Out of concern lest any important substantive right of the party be lost by reason of excusable neglect of the attorney, we reserved decision on the motion to dismiss, directing that appellant file an affidavit stating his position on the facts regarding the alleged falsification of time sheets and that the attorney of record explain the circumstances of the late filing of the appeal. Syby thereupon filed an affidavit which is equivocal as to the conflicting outside work on two of the occasions cited and admits such work on the third occasion, as well as, in effect, the overlapping of the time so occupied against the time he certified to the city as spent on city duties. (The city attempted to prove still other such occasions, but was precluded by a ruling of the hearing commissioner on the ground that those were prior to the incumbency of the then Commissioner of Parks and Public Property.) The explanation given is that his city duties on that occasion consisted of supervising baseball games; that it was department "policy" for supervisors to leave when such games were over; and that he left in this instance at that time, which
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was about 7:45 P.M. However, his certification to the city was that his city duties on the date in question terminated at 10:30 P.M., whereas the outside work that day admittedly began at 8:00 P.M. Thus there was plainly a false certification of time spent on city duties at least on this occasion, and a conceded receipt of compensation for outside work during the hours so certified.
The affidavit submitted by counsel of record for appellant states: "The reason for the delay in filing the notice of appeal was due to the fact that I was engaged for a good portion of the month of June in litigation and that I miscalculated the time for appeal." This does not constitute "a clear showing of good cause" for the failure to file the appeal within time. If it were, it would be difficult to conceive of any default in timely filing of appeal by an attorney which would not be excusable, and the 45-day limitation provision of the rules would be reduced in effect to a mere precatory expression.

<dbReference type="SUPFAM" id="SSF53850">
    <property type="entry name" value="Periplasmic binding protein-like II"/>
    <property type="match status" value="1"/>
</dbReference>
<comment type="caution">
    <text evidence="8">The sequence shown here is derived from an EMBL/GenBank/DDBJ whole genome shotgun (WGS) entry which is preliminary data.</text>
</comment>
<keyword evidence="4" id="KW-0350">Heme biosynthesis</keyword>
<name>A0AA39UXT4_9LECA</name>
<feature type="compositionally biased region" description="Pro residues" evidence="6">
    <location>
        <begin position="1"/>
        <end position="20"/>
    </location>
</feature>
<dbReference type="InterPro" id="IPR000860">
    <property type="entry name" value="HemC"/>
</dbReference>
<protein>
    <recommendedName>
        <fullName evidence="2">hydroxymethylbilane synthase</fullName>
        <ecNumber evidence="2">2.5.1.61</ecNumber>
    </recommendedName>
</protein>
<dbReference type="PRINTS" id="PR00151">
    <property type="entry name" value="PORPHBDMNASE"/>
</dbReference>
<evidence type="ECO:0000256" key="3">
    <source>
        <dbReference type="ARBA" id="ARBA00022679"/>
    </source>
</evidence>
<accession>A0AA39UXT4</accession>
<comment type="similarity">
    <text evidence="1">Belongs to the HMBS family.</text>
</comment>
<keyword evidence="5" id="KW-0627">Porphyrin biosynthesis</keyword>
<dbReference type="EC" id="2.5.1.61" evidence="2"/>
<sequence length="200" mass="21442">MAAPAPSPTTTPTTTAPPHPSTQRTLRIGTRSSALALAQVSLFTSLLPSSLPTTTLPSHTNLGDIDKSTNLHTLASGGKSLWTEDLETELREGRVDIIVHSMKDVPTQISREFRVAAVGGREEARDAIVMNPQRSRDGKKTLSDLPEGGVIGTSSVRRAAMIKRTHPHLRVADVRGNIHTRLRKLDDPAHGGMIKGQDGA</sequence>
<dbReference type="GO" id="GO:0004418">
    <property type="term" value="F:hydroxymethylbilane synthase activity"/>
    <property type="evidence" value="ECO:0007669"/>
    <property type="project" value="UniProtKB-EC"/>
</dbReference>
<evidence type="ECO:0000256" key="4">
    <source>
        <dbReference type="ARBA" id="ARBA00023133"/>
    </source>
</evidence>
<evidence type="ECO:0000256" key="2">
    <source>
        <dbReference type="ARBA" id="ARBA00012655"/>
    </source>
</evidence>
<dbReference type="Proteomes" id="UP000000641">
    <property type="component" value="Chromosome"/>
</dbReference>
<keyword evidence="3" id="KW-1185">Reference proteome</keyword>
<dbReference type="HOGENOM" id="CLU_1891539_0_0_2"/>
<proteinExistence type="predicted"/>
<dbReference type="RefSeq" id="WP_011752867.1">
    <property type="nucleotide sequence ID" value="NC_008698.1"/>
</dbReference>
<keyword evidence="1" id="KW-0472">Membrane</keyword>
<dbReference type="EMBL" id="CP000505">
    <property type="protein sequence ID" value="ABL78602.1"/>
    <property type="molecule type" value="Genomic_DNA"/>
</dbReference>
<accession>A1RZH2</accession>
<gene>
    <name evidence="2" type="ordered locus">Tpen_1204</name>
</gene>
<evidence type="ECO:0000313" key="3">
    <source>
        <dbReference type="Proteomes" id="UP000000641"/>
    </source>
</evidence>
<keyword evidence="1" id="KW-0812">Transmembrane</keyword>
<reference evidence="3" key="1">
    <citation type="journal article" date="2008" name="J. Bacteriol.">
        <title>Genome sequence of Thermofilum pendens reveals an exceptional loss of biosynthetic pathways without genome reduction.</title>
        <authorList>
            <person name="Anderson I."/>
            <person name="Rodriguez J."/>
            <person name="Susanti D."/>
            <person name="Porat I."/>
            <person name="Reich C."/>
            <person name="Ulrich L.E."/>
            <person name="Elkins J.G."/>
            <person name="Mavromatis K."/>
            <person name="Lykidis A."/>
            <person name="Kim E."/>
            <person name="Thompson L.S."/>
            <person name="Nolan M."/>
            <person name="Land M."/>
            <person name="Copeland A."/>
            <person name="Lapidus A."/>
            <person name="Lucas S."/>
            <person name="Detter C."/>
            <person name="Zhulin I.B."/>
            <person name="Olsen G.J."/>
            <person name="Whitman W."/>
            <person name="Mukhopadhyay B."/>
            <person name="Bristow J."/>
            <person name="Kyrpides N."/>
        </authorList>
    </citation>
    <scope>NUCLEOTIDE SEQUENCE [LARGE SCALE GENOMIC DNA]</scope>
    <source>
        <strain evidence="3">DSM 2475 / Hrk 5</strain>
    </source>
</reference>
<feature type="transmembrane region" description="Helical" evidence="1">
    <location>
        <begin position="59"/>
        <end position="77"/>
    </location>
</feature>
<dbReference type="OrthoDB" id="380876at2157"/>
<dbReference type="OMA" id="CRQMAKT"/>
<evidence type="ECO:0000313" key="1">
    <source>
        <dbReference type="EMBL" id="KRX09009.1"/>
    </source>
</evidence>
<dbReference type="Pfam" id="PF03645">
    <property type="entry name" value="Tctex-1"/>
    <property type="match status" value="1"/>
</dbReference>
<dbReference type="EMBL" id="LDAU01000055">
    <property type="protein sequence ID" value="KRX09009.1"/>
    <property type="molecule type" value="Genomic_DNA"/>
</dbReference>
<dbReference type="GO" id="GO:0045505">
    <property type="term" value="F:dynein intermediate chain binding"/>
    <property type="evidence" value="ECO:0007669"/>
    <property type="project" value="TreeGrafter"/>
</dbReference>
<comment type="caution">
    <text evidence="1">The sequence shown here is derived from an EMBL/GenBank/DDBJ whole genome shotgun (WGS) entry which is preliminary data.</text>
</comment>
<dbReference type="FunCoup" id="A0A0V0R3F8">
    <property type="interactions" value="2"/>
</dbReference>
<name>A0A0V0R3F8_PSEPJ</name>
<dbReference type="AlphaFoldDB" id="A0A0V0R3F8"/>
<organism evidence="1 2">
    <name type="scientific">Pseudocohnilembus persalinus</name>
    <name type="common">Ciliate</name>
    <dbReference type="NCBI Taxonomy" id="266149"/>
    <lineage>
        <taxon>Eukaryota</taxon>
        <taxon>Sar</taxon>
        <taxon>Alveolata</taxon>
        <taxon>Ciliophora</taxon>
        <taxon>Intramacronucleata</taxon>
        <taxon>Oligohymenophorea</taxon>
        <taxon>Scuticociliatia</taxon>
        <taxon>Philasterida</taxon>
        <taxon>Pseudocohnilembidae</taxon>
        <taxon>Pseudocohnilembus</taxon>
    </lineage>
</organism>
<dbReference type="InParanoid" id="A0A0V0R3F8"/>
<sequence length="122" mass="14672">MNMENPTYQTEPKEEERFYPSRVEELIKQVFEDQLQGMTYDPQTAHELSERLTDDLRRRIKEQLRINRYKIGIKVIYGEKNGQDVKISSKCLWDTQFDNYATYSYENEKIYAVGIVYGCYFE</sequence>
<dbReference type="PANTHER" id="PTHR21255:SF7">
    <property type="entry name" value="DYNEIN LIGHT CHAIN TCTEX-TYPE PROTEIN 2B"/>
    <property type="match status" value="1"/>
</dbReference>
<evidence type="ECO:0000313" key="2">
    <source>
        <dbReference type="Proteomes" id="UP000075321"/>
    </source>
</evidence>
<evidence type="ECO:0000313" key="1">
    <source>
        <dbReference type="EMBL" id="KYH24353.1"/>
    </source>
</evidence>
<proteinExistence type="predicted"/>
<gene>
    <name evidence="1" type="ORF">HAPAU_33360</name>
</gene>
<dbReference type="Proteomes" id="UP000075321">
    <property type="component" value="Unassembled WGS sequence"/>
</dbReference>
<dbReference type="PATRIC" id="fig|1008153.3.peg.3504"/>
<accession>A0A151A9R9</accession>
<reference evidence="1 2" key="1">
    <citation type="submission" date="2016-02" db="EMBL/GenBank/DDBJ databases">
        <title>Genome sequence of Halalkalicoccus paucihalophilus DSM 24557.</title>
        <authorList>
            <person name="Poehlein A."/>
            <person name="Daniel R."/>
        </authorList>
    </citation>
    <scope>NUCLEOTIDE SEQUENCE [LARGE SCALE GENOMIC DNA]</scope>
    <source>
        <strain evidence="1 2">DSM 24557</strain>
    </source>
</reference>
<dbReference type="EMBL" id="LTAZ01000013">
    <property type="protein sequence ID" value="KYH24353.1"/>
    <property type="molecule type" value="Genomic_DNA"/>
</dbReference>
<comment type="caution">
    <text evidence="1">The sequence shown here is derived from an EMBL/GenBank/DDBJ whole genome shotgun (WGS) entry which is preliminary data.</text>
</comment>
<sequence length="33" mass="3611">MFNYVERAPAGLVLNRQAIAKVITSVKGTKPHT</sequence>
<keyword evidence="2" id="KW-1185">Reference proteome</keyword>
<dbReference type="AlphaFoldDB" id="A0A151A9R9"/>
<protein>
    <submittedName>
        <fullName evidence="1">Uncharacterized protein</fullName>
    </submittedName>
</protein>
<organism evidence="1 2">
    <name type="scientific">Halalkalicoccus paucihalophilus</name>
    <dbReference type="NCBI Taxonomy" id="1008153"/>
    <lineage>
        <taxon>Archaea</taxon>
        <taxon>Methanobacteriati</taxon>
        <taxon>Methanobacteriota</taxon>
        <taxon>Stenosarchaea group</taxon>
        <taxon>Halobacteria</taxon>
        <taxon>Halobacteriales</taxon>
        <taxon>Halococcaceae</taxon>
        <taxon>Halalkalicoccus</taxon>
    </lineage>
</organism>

Our experience the last few years indicates that unfortunately many attorneys construe R.R. 1:27B as meaning, for all practical purposes, that the period for filing an appeal is 75 rather than 45 days. This is a serious misconception. The fundamental policy consideration of the need for assurance to litigants of finality in litigation and its relation to the expiration of the time allowed for appeal, discussed in In re Pfizer's Estate , 6 N.J. 233 (1951), are neither dissolved nor depreciated by the grace provision of R.R. 1:27B. An extension under that rule is an extraordinary remedy, invocable only when a genuinely excusable mischance has prevented the filing of the appeal in time, the adverse party is not prejudiced and the question involved is shown to be substantial and meritorious. These are conjunctive, not disjunctive, requirements. Cf. Martindell v. Martindell , 21 N.J. 341 (1956); Hodgson v. Applegate , 31 N.J. 29 (1959). Mere negligent overlooking of the time requirements is not excusable neglect or mischance. An
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appropriate occasion for the interposition of R.R. 1:27B to save an untimely appeal is not here manifested.
Counsel of record does not say how he "miscalculated" the time for appeal; nor did he move for relief as required by the rules, even after he was apprised (if he did not know it before) by the Attorney General's brief that his appeal was out of time. Even appellate counsel came to argument unprepared with proofs or brief, as required by the rules, to establish a "clear showing of good cause" for the extension requested. The entire attitude demonstrated on behalf of appellant is one almost of casual assumption that the rule of limitations would not be enforced against him. Added to the foregoing is the lack of any convincing showing that appellant suffered any real injustice in his dismissal by the city.